Women Mountain Rescuers in Tajikistan

The Pamir region of rural Tajikistan is mountainous and much of it is very remote. EASST working with Young Generation of Tajikistan (YGT) and Fire Aid have been involved in improving emergency response in the country for the past five years, training first responders and sourcing equipment donations. In one location, they found that 50 villages and a major highway were supported by a single, 25-year-old fire truck.

As in rural areas in many countries, medical response to emergency issues including road crashes, is limited. Typically, major cities have better coverage and access to emergency services, whereas rural communities, being less-densely populated, may have long waits in an emergency, if they are able to get help at all. While Tajikistan is among the 62% of countries with a single, national emergency care number, many local people aren’t aware of it and it does not operate 24 hours per day. lack of resources and the inaccessibility of the mountainous roads mean that they might not be reached quickly.

In their assessment of post-crash services in the Pamir region, YGT and EASST found out that a lot of cars and people were falling down cliff faces on the mountain roads. The areas where this was happening were remote and too unstable for modern mountain rescue equipment. The team of experts supporting YGT and EASST thought that traditional rope rescue skills would be of benefit. If ‘official’ services were unable to reach victims, a community solution was needed. The NGOs worked with local villages to train up first responders. They focused on the women in the villages because they are usually the people closest by when an incident occurs. The men mostly travel away for work, so the women are always the first on the scene. UK-based Women in the Fire Service, trained 14 women from seven villages in mountain rescue, including rope rescue, and first aid while volunteers from the Staffordshire Emergency Services Humanitarian Aid Association (SESHAA) trained local firefighters in rope rescue and other skills.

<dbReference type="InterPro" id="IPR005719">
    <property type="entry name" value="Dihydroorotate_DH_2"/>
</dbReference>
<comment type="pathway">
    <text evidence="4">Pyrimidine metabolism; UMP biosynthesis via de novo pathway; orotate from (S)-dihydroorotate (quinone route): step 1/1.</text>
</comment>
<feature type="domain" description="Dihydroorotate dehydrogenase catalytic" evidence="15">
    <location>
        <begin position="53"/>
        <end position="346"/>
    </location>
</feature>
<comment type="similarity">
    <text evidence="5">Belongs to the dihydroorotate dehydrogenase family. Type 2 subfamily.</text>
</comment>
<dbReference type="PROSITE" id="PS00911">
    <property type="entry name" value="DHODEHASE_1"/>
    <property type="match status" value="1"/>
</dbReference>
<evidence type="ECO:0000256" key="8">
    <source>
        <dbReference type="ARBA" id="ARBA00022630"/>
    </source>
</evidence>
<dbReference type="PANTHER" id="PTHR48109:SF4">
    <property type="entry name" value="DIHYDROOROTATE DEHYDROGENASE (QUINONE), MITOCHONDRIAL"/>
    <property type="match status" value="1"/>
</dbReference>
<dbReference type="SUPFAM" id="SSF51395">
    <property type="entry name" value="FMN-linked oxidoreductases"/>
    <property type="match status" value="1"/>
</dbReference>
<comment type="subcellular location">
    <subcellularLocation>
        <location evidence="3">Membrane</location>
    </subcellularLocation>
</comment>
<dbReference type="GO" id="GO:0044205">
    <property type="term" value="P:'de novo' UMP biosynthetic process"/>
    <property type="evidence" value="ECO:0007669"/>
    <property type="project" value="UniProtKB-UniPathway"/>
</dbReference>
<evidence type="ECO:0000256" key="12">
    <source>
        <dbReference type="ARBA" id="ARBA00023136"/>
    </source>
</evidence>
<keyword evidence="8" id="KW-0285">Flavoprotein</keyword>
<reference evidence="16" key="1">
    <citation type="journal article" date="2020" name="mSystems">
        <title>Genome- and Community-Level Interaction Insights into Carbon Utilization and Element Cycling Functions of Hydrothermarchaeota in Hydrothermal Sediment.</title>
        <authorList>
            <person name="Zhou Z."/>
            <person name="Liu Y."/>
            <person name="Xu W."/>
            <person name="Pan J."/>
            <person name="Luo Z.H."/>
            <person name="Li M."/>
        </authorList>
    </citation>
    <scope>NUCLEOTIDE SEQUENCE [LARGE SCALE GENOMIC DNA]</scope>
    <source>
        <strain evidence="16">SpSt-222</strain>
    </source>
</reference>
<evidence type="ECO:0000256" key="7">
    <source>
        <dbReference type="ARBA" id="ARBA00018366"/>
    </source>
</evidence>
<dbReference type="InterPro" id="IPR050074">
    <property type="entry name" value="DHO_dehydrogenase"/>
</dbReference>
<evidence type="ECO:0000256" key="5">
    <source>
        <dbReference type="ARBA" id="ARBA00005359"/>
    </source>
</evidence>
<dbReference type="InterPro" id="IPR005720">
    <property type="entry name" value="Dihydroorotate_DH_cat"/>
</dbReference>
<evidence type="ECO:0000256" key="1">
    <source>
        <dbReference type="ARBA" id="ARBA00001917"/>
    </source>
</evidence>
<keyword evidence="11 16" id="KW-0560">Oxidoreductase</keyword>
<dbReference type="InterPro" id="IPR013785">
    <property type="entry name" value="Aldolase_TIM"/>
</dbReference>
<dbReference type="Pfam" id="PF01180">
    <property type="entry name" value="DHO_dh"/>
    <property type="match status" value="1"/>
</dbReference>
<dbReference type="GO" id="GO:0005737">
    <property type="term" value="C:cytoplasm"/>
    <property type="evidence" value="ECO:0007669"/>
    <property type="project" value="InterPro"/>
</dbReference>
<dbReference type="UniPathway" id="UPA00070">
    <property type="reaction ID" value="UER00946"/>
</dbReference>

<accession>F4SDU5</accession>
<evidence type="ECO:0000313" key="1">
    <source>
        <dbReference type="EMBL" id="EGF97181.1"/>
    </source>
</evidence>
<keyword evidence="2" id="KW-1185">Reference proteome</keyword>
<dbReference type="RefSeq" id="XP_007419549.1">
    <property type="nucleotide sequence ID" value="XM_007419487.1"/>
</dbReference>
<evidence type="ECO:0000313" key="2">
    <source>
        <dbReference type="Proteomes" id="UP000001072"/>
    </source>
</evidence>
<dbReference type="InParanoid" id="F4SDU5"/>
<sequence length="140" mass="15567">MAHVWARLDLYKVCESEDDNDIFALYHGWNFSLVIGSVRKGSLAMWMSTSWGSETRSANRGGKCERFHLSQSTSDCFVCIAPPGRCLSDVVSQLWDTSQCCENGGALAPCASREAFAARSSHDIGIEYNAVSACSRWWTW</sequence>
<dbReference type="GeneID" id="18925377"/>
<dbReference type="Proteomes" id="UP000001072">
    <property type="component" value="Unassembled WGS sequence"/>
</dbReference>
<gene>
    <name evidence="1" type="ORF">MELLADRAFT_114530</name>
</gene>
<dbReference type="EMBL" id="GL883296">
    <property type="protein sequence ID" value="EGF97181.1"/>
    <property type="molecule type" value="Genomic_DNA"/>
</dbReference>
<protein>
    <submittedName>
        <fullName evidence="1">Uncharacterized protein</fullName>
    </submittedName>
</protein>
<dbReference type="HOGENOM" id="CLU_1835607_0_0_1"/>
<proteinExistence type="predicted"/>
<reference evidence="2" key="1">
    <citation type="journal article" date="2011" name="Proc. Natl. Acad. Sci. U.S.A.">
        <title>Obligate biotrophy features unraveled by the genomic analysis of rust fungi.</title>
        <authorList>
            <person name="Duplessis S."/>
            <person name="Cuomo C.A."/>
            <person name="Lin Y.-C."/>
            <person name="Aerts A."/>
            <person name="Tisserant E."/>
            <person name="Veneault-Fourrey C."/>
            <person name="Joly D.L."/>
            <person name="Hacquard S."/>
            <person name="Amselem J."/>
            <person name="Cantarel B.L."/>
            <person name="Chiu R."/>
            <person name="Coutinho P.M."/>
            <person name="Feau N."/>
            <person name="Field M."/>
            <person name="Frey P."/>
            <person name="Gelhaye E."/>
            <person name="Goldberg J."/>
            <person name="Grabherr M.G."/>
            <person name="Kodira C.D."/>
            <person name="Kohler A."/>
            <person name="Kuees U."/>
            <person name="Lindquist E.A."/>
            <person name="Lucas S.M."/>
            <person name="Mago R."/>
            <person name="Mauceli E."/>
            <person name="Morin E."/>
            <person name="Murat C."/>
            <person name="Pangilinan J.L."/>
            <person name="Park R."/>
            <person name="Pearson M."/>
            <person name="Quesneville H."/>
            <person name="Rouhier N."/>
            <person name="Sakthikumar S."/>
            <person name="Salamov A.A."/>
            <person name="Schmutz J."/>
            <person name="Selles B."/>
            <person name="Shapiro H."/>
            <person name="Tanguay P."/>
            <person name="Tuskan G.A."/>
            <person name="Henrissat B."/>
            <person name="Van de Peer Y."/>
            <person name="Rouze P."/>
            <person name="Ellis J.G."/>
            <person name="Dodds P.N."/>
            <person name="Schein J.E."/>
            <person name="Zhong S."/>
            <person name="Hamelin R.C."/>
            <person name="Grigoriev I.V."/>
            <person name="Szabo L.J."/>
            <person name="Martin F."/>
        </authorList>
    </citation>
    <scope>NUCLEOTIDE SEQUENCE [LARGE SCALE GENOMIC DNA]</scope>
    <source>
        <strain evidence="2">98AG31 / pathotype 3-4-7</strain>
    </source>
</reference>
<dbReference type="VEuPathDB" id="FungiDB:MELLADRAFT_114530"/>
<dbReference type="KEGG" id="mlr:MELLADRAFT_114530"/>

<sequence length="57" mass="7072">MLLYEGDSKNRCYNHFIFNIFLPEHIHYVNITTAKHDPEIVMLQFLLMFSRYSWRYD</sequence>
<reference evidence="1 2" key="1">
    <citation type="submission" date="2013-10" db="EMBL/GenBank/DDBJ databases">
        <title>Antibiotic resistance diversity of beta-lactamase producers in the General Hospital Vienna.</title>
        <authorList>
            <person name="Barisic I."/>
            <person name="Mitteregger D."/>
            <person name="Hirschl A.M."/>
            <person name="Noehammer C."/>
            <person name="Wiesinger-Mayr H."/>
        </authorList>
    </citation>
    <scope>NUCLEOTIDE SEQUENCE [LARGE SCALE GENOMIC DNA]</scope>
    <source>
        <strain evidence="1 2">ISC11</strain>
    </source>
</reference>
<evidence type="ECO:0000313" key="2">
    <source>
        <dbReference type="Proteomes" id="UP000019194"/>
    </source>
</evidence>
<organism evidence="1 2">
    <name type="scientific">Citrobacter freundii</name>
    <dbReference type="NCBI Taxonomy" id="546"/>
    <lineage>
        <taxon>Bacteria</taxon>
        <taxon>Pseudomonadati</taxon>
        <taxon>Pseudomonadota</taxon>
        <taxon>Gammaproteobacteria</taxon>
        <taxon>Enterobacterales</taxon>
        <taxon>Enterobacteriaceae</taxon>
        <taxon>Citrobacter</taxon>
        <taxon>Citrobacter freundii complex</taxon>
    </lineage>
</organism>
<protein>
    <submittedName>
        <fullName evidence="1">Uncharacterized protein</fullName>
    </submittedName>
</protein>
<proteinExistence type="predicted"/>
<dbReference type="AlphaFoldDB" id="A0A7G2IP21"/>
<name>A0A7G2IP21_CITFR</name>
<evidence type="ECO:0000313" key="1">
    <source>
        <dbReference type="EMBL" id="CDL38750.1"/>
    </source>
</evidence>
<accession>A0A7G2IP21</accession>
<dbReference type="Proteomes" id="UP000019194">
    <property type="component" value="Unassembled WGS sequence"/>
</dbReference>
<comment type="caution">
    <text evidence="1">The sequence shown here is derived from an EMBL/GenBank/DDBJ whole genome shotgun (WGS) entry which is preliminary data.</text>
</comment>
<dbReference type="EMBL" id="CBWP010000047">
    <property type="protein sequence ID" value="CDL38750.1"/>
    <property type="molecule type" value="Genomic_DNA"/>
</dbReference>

The Global Status Report on Road Safety 2018 states that the proportion of patients who die before reaching a hospital in middle-income countries, such as Tajikistan, is over twice that in high-income countries. Training community volunteers to reach victims quickly has huge potential to reduce the number of deaths on these mountainous rural roads. Simple, cost-effective initiatives such as this resonate with the advice from the live session on health to focus on community solutions to make sure that everyone has access to basic healthcare. Watch the session HERE.